So many people live out of a suitcase these days that it’s hardly a unique or sought after lifestyle. In fact, those practised at this behaviour will likely attest that it’s certainly not the glamorous, nomadic affair some people dream about.
Quite frankly it’s a pain in the arse lugging your entire life from one side of the globe to another. These fleeting nomads who jet set on a whim should be fancy free with nothing but a shoulder bag or lightweight backpack. In my case I find myself trudging through the airport laden with at least one oversized suitcase, a backpack, a handbag, and sometimes even a standard shopping bag which I try to disguise as something newly purchased duty free.
Packing for an undetermined period of time with multiple layovers, seasons and all possibility of activity is downright annoying. Two months ago I was staring at exactly the same collection of clothing and bags as I am now, and 5 months before that, and 7 months before that, and, and, and. It’s the one thing I never improve at no matter how many times I do it. I actually think I’m getting worse, or the hoarding spirit within me is starting to run rampant in my old age; or perhaps I’ve just been off trail too long.
Simplistic living in nature out of a backpack has grown frighteningly foreign to me. I pulled my sleeping bag out of my backpack today and genuinely hugged it like an old friend I hadn’t seen in months. I’ve gone beyond the itchy feet into somewhere unknown, where sleeping under the stars and falling asleep to the sound of a running stream and frogs croaking seems like something out of a fairy tale.
What does this tell me? I need to get back into the game. Baby steps though it may be, I need to venture back into the wilderness and rediscover that fearless human being who made a trail their home and felt more comfortable in the company of dirt and chipmunks, than any lavish home comforts could ever provide.
Since my last adventure in Spain I’ve lived a completely opposite existence to the previous three months of my life. I was about to rid myself of all belongings, give my money to charity, and dedicate my life to the service of others. Instead I went to the other extreme, made money while living a rather decadent lifestyle in one of the richest countries in the world.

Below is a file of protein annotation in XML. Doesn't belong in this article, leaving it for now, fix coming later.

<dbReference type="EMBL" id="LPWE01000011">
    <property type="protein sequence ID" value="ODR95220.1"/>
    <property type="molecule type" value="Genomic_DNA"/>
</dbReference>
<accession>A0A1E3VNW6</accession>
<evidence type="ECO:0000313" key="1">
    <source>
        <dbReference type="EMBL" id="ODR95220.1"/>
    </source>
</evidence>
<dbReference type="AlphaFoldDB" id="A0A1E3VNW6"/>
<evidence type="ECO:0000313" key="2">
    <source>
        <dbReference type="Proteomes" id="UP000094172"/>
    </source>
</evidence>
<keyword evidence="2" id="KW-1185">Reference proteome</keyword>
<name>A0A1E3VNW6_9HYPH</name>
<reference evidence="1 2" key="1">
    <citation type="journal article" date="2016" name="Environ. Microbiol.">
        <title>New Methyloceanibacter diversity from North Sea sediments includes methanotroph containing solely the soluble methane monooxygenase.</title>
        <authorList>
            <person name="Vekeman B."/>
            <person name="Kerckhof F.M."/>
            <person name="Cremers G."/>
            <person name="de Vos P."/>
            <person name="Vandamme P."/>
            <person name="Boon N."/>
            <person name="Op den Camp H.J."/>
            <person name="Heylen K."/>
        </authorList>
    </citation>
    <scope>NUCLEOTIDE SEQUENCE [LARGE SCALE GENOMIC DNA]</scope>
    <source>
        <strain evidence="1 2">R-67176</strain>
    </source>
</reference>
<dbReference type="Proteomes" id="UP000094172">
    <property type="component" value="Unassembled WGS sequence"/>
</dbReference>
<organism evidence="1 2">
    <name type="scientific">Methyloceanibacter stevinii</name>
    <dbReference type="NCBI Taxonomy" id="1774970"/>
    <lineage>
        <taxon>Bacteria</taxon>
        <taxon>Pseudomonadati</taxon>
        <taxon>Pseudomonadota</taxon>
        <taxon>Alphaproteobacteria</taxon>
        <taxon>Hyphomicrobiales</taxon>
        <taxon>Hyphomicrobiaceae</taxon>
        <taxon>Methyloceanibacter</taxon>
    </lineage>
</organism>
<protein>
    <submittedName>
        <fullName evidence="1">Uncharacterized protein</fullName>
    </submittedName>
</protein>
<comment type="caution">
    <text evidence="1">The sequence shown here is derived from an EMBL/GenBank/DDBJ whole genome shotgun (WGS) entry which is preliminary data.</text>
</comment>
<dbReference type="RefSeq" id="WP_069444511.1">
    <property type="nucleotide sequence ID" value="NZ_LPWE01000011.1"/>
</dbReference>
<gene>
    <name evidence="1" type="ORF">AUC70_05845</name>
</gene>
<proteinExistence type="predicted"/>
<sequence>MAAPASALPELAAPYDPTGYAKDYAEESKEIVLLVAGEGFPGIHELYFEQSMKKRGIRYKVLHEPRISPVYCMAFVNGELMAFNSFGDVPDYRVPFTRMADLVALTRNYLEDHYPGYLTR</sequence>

What I learned from this is the importance of balance. There was something fundamental missing from this lifestyle as there may have been heading in the other direction. Balance. That humble little word that seems so obvious yet is so easily forgotten. It’s something a lifestyle such as mine doesn’t often account for. When I’m working I’m pushing 15-hour days while slipping into some kind of parallel universe in which I find myself unable to communicate with the outside world. When I’m not working I find myself doing the exact same at the other end of the spectrum.
I spoke to a friend in Canada a few days ago who has recently moved there for work with her husband. I asked if she found herself in some kind of bubble and her answer was straightforward and direct; ‘no, I still manage to communicate like a regular person.’ I guess it shocked me. Perhaps that’s what balance is, taking on new responsibilities without neglecting the old. Or is it solely about work and play, give and take, yin and yang or healthy living?
The last time I rented an apartment was in 2012 while living in London, and this year one of the things I’m most looking forward to is having my own funded space. I thought the ultimate freedom was living fancy free without a postcode or a place to call home; but after almost 3 years of moving from one place to another, dragging my life on wheels through airports, onto trains and into the spare rooms of friends and family between jobs, it’s time to find a place I call home.
I’m not going drastic here, I’m talking 5 months and then let’s reevaluate. I’ve decided to move back to a city I once called home, that has exquisite nature on its doorstep, people I love, and is close to one of the elements in my life that has left a lasting impression on my being and soul. The Trail. I’m not about to grab my pack and head down to the Southern Terminus, but knowing it’s there, somewhat within reach, motivates me to get out and explore other trails. Sure, hiking 30 miles with a pack these days would leave me for dead, but perhaps I can find balance in the outdoors; a day hike or an overnight jaunt before allowing my tendency for extremes to take over again.